Ukrainian officials are also disillusioned that Vice President Joe Biden's son, Hunter, is on the board of one of those interests, Ukraine's biggest privately owned gas company.
Members of the Ukrainian parliament were silent when the Vice President addressed them last week about their government's anti-corruption actions. Their only applause came when Biden spoke of U.S. opposition to Russia's seizure of Ukrainian territory.
At the center of the controversy is the younger Biden, who last year joined Burisma Holdings, Ltd., the Ukrainian gas company owned by Mykola Zlochevsky, a cabinet member of former President Viktor Yanukovich, who now lives in exile.
Biden sits on the gas company's four-member board. Also on the board is Devon Archer, who is a close family friend of Secretary of State John Kerry. Biden and Archer are partners in the D.C.-based investment and policy advisory firm Rosemont Seneca Partners.
The senior Biden is supposed to be Obama's point man on Ukraine, but his son's decision to remain on the Burisma board could undermine the vice president's encouragement of anti-corruption measures in the country.
Ivan Vinnyk, deputy secretary of the Ukrainian parliament's security and defense committee, which oversees the country's national security and anti-corruption policies, said that "Biden has a certain interest, given that his son has an interest inside the Ukraine." Reflecting the growing belief within Ukraine that father and son were working together, Vinnyk said, "I believe they were asking as one team" in an effort to pressure the Ukrainian government to ease off on its anti-corruption program.
A spokesman for Rosemont Seneca Partners confirmed that Biden has no financial interest in the gas company but said he did have a seat on Burisma.
In interviews with the medium, Ukrainian anti-corruption activists also deplored what they view as U.S. Ambassador Geoffrey Pyatt's fawning support for Vitalii Kasko, who, as Ukraine's deputy general prosecutor, is supposed to be the government's top anti-corruption official.
Ambassador Pyatt has repeatedly hailed Kasko as a "courageous" reformer and declared on Oct. 28 that he is "a huge fan of what Deputy Prosecutor General Kasko is doing with trying to establish a general inspection unit."
Olena Tyshchenko, the former director of Ukraine's asset forfeiture office, said that U.S. support for Kasko by U.S. Ambassador Geoffrey Pyatt constituted "interference. His support was so straight forward. It was complete interference."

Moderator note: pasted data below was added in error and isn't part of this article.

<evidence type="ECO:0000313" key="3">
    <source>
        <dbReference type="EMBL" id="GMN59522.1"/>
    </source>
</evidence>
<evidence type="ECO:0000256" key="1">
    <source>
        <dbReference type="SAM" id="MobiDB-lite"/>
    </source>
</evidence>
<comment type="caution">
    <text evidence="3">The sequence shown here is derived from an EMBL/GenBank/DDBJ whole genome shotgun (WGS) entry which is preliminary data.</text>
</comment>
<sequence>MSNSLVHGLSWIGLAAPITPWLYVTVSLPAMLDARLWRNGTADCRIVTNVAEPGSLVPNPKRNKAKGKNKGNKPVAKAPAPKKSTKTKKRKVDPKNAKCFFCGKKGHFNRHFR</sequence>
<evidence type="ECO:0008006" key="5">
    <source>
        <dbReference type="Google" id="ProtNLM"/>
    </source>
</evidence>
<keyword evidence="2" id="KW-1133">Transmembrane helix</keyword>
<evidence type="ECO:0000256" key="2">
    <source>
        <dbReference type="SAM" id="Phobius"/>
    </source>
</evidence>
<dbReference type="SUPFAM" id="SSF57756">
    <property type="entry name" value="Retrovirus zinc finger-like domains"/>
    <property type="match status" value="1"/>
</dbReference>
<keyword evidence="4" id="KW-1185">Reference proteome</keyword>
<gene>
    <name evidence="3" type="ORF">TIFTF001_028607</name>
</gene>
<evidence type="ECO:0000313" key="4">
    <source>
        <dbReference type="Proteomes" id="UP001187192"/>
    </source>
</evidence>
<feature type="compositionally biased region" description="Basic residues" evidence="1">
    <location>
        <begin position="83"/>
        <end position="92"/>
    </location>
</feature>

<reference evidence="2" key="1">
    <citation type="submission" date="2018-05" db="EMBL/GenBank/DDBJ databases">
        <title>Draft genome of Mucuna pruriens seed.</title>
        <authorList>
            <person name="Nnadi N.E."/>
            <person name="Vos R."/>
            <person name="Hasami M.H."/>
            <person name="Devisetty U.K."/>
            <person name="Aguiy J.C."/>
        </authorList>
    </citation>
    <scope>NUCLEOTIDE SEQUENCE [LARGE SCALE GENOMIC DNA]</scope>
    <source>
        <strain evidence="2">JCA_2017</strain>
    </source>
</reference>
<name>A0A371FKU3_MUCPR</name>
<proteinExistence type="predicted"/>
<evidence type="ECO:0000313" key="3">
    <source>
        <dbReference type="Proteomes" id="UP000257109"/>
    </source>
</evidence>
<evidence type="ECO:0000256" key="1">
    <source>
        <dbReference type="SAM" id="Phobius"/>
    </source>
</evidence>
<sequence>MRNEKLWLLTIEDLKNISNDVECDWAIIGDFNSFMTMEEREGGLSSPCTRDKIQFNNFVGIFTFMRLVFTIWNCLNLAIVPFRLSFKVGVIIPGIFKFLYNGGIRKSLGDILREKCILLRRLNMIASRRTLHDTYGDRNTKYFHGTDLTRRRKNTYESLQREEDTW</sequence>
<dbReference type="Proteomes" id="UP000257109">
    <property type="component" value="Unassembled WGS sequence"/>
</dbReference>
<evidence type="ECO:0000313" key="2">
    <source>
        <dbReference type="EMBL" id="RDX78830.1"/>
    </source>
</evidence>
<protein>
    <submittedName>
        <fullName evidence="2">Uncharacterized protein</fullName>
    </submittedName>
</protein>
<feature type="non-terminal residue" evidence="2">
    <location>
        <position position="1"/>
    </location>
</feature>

Vinnyk called Pyatt's public support for Kasko "not acceptable" and said Kasko's appointment constituted a serious conflict of interest since Kasko was a law partner at Arzinger law firm that represents Russian interests.
Arzinger represents the Russian oil giant Rosneft, which recovered an oil field last June that had been impounded by the Ukrainian reform government of President Petro Poroshenko. Poroshenko's government in June 2014 froze the assets of Rosneft and its Ukrainian partner, TNK, in an alleged $1 billion tax avoidance scheme that was reported to line the pockets of both the Russian oil company and some of Ukraine's most powerful corporate oligarchs. Critics charge that Kasko did not vigorously defend the state's interest in the case.
Arzinger was paid $480,000 for its representation of Rosneft, according to Ukrainian government documents. Vinnyk called Kasko's appointment "a pure conflict of interest. I'm sure in other Western nations, if this information was released, Kasko would be gone."
Kasko has also been criticized for failing to provide documentation to overseas banks of frozen assets tied to the Yanukovich government. As much as $1 billion are frozen in funds across the European Union, as well as in Latvia and Lithuania. Tyshchenko charged that Kasko's office consistently missed deadlines to provide supporting documents to authenticate $23 million held by Britain in a British criminal investigation of money laundering by Ukrainian nationals.
Anti-corruption activists have been especially critical of a heavy-handed public relations campaign led by the Ukraine chapter of Transparency International to promote Kasko. Liberal billionaire George Soros has been a major funder of TI, which claims to be an independent international non-profit advocating civic reforms. Anti-corruption critics point out, however, that Arzinger's CEO, Timur Bondarev. sits on TI's Ukrainian board of directors.
Olena Kifenko, a spokeswoman for the Ukrainian chapter of TI, confirmed that "Timur Bondarev was elected to the board of TI Ukraine in October 2014," adding that "board members represent themselves and not the companies they work for."
Chris Sanders, a spokesman for TI's international headquarters in Berlin, said that the central organization is not responsible for activities of their country chapters. "Our chapters are independent entities who do their own advocacy, fundraising, research, policy development, etc. As such, they speak for themselves," Sanders said.
However, Tyshchenko charges that TI and other Ukrainian-based non-governmental organizations are lobbying for new government rules that would enable law firms like Arzinger to manage Ukraine's national assets, including $1.5 billion of state bonds and $200 million in offshore companies owned by Yanukovich allies.
"Mr. Kasko with TI secured support from the U.S. Embassy for the creation of a separate state agency that would rely on law firms," John Falk, an expert who is familiar international law with Ukraine's anti-corruption effort, told the medium. Changing the rules could generate up to $100 million in new revenues for private law firms by Arzinger, according to Tyshchenko.
Kasko did not reply to TheDCNF's request for comment.